FIG. 1 shows a front view of a roller bearing constructed in a cup shape, which illustrates the position of the strain gauge strips and the position of the one-sided recess provided in the support sleeve;

FIG. 2 shows the roller bearing construction, partly in section, in the direction of view A in FIG. 1;

FIG. 3 shows a full bridge circuit associated with the roller bearing of FIGS. 1 and 2;

FIG. 4 shows a graph in which there are illustrated the two resonance peaks (shaft rotational frequency, respectively, over-roll frequency of the roll bodies) occurring during the frequency analysis; and

FIG. 5 shows a further graph in which the measured results are illustrated in greater detail.

DETAILED DESCRIPTION

FIGS. 1 and 2 of the drawings illustrate a roller bearing adapted for carrying out of the invention, including a flange-mountable, cup-shaped support member or cone 6 containing the outer bearing ring 8. The weak point is formed by a cutout 7 in one side of the support member 6.

In order to be able to measure the relative cage rotational speed as a measure for the absolute thrust through the frequency of the dynamic deflection at the cutout 7 during the roll bodies over-roll, the roller bearing of FIGS. 1 and 2 has associated therewith, for example, a strain gauge strip-electrical full bridge having a high temperature resistance, as shown in FIG. 3, whose active sensors 1, 2 mounted on the end surface (front end surface 9 in FIG. 1) on the median diameter of the outer bearing ring 8, in the circumferential direction median of the cutout 7, and precisely oppositely thereof there are mounted the compensating strips 3, 4, considering an even number or roll bodies, on the median diameter of the outer bearing ring 8.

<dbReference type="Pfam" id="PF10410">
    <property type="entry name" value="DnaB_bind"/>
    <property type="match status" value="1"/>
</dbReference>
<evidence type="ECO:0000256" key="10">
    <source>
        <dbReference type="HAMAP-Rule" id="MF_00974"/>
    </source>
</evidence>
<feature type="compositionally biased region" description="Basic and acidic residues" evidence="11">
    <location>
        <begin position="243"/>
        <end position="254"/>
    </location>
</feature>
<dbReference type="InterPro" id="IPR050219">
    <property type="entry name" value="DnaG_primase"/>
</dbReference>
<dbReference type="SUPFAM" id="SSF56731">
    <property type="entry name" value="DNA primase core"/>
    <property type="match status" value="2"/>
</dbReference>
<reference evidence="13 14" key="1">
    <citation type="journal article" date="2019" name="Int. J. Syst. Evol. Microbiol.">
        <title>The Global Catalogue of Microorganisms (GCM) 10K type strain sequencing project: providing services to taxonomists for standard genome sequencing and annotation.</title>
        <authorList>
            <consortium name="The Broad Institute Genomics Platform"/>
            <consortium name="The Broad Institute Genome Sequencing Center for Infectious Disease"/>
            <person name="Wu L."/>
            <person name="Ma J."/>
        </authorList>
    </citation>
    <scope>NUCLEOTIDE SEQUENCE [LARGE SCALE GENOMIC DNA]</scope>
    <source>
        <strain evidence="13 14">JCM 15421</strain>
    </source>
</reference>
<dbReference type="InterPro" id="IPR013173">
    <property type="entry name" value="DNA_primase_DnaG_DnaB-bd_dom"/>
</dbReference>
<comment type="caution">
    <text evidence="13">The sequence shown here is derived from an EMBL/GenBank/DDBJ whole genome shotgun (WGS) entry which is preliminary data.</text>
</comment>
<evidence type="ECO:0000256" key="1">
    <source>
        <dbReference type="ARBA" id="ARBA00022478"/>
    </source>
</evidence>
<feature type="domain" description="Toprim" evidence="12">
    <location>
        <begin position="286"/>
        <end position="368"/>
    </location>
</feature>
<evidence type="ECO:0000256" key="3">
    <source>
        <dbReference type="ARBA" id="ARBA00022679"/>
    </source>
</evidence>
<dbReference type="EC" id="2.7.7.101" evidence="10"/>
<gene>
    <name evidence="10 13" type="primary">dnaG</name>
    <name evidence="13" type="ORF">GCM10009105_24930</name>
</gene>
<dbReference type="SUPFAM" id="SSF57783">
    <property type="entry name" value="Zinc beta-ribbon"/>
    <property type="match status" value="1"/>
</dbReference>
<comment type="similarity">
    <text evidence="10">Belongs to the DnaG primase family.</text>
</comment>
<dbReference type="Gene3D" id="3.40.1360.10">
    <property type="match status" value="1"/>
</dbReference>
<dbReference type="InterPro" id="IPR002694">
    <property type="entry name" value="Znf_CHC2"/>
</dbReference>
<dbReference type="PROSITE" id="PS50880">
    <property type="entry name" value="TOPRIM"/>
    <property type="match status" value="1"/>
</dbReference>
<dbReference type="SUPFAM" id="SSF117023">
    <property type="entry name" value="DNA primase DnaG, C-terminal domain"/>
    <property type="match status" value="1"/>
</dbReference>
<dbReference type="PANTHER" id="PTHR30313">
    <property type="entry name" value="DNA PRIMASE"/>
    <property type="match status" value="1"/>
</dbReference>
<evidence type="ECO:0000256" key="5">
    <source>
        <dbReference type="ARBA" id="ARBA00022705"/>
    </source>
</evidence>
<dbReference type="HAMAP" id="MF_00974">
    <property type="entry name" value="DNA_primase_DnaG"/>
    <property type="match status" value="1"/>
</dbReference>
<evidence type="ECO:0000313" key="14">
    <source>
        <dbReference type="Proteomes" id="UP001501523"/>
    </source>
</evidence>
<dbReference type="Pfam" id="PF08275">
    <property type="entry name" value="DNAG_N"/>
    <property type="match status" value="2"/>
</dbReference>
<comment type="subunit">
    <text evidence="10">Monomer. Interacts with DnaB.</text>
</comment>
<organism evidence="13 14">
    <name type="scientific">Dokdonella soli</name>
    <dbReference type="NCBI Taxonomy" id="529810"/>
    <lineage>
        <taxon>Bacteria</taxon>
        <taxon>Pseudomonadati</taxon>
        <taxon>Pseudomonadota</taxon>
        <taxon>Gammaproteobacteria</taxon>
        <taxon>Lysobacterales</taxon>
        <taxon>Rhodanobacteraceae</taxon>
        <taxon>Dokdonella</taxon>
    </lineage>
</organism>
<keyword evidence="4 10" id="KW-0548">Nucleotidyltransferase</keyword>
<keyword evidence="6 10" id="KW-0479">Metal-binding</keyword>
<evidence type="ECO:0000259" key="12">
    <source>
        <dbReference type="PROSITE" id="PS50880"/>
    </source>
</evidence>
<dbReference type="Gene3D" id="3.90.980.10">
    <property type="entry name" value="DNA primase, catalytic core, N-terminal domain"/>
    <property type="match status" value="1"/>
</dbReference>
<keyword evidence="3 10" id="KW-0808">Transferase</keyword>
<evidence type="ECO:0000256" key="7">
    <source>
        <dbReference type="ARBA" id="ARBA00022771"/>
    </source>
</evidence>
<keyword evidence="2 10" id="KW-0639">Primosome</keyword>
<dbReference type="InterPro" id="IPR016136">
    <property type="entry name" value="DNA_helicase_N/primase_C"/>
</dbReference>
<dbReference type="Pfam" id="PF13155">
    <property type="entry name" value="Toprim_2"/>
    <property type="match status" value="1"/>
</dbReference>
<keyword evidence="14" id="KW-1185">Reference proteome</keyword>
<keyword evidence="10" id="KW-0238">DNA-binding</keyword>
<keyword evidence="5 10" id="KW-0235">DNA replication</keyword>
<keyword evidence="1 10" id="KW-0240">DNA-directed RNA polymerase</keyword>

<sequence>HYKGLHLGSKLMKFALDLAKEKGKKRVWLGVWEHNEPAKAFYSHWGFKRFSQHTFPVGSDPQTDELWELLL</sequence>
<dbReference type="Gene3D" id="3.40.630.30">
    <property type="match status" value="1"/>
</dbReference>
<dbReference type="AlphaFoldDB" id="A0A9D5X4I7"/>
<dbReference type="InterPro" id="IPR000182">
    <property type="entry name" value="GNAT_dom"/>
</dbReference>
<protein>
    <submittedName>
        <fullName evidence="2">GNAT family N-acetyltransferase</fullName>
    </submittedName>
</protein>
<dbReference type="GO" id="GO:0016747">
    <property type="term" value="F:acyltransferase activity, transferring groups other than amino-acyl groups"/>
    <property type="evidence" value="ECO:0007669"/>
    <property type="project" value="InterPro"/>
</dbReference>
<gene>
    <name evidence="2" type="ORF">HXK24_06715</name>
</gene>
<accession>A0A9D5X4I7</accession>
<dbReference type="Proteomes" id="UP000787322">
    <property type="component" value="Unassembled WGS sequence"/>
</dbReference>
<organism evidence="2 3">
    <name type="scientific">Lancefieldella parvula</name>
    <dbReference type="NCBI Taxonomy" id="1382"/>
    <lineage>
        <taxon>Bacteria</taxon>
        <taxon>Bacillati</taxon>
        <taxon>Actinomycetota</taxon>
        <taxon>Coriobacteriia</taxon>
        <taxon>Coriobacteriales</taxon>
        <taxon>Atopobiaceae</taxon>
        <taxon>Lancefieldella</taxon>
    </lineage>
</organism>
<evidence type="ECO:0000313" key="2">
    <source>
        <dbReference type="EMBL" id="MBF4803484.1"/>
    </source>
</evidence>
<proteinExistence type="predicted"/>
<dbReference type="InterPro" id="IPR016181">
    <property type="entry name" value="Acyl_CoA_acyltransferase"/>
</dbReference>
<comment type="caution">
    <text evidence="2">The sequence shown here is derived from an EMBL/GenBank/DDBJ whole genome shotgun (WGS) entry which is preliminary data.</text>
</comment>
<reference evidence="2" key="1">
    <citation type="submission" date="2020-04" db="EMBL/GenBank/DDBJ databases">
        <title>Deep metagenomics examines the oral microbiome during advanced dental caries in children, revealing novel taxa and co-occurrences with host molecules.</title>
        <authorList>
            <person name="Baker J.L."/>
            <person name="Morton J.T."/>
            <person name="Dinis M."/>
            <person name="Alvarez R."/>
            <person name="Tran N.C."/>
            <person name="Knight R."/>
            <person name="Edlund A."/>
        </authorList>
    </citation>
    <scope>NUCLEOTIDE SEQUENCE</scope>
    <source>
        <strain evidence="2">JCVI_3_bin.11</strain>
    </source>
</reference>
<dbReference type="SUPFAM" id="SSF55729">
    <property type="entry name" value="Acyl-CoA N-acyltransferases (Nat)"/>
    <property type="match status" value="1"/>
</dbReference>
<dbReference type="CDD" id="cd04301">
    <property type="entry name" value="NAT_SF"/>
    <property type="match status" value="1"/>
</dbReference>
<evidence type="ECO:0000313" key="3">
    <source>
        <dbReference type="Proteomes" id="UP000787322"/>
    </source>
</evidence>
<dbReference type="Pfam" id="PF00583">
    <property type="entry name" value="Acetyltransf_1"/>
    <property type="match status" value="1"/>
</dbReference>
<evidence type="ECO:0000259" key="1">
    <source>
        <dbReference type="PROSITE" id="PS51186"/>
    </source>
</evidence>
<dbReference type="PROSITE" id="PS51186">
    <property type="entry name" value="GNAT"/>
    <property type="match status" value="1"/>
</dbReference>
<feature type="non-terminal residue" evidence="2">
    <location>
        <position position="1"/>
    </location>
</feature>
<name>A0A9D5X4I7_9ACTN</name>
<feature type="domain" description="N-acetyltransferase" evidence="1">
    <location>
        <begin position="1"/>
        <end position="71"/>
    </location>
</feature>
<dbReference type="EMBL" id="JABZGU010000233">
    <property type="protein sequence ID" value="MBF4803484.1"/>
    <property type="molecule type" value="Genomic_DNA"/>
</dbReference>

For an odd number of roll bodies, respectively, ball bearings, the compensating strips are displaced by a one-half ball spacing.

In lieu of the full-bridge circuit for the active sensors, respectively compensating strips selected in accordance with the embodiment of FIG. 3, it is contemplatable that the sensors can be arranged in quarter- or half-bridge circuits.

The wideband recorded measuring signal of the strain gauge strip-full bridge is subjected to a frequency analysis for determination of the cage rotational speed, and best so in a real time analyzer. The result is illustrated in the graph according to FIG. 4. There occur two resonance peaks:

The lower-frequencied shaft rotational speed frequency fW is directly proportional to the lst magnitude of the shaft rotational speed and is caused by the residual imbalance of the rotating components, whereby fK results from the over-roll frequency of the roll bodies. Thereby there is calculated the relative cage rotational speed as: